Other medications associated with priapism include antipsychotics, antihypertensives, anticoagulants, some antidepressants, and antiimpotence medications injected into the penis.
Low-flow priapism can also be caused by systemic disorders (Table 2), including malignancies—particularly when a tumor has infiltrated the penis—and carcinoma of the bladder or prostate. Prostatitis has been implicated in some cases.
Systemic illnesses and conditions that can cause priapism
Because Mr. Q has had at least one priapism episode, we would avoid prescribing any agent with alpha-adrenergic blocking properties.
Could Mr. Q’s response to trazodone have been dose-related? How would you ensure that the patient understands a medication’s risks?
Dr. Freed’s and Dr. Muskin’s observations
No findings indicate that trazodone-related priapism is dose-related. Several cases of men developing sustained priapism—resulting in permanent injury and impotence—have been reported after initial dosages of 25 and 50 mg/d. 1,4,7 In a study using the FDA Spontaneous Reporting System, Warner et al found that priapism with trazodone was most likely to occur within the first month of treatment and at dosages 150 mg/d.7 Still other reports indicate that new-onset priapism may occur after years of treatment.3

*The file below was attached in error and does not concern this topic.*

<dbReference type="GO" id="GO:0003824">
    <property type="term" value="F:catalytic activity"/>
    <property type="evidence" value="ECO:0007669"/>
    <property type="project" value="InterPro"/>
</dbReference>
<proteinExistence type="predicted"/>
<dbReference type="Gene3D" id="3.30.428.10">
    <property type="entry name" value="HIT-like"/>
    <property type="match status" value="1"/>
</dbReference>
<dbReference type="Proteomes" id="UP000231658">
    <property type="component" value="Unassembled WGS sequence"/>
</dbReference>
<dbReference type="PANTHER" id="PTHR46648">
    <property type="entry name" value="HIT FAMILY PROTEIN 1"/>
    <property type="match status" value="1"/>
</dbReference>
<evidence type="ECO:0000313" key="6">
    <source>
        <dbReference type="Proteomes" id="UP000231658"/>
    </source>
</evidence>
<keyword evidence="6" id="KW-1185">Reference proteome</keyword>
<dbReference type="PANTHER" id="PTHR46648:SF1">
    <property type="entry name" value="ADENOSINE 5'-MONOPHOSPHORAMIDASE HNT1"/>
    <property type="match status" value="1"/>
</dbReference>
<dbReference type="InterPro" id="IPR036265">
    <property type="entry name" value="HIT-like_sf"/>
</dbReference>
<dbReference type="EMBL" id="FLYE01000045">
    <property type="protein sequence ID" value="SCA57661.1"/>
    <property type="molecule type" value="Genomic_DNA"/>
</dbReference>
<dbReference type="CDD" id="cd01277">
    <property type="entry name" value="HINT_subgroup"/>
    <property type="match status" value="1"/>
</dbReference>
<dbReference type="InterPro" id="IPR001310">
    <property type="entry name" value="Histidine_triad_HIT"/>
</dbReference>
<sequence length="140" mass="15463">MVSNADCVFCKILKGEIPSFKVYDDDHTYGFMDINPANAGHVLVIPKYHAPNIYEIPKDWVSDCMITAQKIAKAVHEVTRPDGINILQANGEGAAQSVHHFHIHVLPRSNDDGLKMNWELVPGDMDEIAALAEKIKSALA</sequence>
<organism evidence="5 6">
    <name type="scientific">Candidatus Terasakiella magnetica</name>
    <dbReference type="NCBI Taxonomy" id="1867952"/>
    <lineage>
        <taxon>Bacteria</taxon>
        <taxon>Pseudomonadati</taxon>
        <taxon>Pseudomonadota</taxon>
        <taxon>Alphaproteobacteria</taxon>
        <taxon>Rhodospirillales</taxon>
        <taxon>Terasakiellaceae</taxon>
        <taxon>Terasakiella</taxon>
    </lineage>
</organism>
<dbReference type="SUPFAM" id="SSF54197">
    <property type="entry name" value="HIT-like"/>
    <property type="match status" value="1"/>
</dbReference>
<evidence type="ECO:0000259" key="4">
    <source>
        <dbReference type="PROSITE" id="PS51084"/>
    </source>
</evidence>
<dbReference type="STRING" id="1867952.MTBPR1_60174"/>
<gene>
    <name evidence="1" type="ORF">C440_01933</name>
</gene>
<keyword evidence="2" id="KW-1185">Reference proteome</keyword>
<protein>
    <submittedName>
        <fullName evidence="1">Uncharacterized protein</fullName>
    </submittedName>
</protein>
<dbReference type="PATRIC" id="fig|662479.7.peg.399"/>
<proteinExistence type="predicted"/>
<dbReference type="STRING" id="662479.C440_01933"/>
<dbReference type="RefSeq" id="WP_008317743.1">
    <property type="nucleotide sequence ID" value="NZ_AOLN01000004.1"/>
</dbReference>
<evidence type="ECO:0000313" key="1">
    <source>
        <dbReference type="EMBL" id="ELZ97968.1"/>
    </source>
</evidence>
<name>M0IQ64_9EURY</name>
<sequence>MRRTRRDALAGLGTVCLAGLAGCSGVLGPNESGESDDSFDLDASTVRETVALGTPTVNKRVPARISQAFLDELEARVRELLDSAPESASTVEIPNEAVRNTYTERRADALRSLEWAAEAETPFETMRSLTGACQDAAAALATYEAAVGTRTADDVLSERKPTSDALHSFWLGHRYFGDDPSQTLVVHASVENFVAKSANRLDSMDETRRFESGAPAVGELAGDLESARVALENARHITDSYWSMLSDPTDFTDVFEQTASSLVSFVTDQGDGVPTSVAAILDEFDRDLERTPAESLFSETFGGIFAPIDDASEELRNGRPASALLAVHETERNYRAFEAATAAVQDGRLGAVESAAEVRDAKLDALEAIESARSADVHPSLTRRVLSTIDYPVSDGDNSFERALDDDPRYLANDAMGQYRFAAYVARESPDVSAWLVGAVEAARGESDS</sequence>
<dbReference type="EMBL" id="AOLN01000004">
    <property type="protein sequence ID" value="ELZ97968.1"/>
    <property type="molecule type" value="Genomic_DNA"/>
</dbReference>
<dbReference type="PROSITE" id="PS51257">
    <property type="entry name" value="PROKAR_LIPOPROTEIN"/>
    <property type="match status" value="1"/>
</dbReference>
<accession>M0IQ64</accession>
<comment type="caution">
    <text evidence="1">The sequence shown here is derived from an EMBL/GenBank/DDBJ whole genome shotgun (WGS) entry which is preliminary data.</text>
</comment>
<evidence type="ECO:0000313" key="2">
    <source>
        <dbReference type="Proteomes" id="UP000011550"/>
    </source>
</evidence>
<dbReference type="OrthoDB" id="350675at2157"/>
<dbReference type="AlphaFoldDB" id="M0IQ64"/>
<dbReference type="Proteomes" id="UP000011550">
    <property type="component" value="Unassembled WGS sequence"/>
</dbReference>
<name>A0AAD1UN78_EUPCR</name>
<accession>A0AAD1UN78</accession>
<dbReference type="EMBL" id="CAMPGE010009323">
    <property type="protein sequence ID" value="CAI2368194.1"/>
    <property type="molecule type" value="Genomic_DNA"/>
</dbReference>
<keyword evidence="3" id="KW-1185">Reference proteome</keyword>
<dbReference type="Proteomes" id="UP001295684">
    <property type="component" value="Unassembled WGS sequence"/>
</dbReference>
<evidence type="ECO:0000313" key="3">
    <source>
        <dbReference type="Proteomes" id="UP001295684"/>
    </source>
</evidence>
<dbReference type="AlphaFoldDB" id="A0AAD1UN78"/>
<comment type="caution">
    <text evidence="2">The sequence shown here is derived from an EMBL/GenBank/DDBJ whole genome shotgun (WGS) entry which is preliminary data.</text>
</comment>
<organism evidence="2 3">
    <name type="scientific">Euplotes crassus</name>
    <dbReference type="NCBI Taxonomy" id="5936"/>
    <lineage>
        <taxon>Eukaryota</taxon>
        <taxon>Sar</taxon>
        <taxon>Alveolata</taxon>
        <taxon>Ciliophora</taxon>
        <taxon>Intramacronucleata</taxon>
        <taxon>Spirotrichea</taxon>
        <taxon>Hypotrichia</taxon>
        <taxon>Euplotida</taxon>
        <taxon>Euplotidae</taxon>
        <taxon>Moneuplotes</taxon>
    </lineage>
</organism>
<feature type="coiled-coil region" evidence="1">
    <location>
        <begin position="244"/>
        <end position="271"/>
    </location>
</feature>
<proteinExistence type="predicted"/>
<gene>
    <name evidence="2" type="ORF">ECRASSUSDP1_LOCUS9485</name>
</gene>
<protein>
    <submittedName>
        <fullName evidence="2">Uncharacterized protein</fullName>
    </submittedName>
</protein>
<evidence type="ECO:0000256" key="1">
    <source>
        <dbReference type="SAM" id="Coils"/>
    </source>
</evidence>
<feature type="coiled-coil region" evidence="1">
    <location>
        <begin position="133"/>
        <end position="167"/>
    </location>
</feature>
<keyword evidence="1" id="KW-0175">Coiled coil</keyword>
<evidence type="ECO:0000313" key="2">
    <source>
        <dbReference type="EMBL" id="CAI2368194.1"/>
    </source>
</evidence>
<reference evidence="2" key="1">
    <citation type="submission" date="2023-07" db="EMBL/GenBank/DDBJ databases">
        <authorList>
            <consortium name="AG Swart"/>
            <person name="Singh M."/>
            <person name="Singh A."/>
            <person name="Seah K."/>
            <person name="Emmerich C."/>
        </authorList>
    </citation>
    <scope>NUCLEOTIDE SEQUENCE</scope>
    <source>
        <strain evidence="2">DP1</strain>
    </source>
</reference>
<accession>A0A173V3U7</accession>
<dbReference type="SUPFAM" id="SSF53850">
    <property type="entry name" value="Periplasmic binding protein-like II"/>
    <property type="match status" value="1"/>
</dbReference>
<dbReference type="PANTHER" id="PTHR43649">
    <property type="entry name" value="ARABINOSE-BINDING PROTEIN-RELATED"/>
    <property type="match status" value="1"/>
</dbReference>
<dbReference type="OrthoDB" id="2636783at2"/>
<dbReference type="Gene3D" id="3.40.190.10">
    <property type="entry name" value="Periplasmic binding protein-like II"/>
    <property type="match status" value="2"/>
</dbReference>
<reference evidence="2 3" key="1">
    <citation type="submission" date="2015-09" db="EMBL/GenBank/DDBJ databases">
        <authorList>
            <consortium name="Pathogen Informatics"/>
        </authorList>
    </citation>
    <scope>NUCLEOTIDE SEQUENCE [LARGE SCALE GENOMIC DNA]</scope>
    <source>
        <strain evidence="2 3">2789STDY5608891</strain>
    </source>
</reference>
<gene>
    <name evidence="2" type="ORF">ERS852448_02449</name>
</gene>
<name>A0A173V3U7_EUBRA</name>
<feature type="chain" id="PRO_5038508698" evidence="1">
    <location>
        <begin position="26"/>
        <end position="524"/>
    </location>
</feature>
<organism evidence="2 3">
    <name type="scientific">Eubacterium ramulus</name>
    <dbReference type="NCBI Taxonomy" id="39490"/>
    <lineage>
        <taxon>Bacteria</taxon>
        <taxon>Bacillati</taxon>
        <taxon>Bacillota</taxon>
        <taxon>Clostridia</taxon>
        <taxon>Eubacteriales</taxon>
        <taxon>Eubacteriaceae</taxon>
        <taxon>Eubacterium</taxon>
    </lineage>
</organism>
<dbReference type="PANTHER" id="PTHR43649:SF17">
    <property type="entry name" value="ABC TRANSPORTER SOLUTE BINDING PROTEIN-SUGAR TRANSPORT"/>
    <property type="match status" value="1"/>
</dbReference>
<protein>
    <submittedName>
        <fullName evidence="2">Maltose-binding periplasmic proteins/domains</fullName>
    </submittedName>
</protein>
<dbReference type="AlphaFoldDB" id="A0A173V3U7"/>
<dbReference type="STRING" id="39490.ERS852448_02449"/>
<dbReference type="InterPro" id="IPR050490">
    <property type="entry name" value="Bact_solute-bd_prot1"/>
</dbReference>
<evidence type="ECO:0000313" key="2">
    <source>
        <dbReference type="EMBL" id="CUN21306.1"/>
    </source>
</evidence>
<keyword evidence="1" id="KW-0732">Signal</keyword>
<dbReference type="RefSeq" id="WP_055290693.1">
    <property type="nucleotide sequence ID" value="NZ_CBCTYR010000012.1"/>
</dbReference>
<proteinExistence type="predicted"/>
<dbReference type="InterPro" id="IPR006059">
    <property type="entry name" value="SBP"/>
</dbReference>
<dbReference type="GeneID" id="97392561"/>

Sample informed consent form for patients taking priapism-causing drugs
Priapism refers to a painful, prolonged erection that occurs in the absence of sexual stimulation or does not remit after sexual activity.
Several psychotropic drugs, most often trazodone (Desyrel), can cause priapism. This can occur even if the medication is taken at a low dosage or taken only once.
Individuals who have had prior prolonged erections are more susceptible to priapism. Certain medical conditions, many medications, and substance abuse can also increase the risk of priapism. This effect may be additive.
If the erection lasts more than 2 hours, the patient must obtain emergency care. Impotence has been reported after erections lasting 4 hours or longer.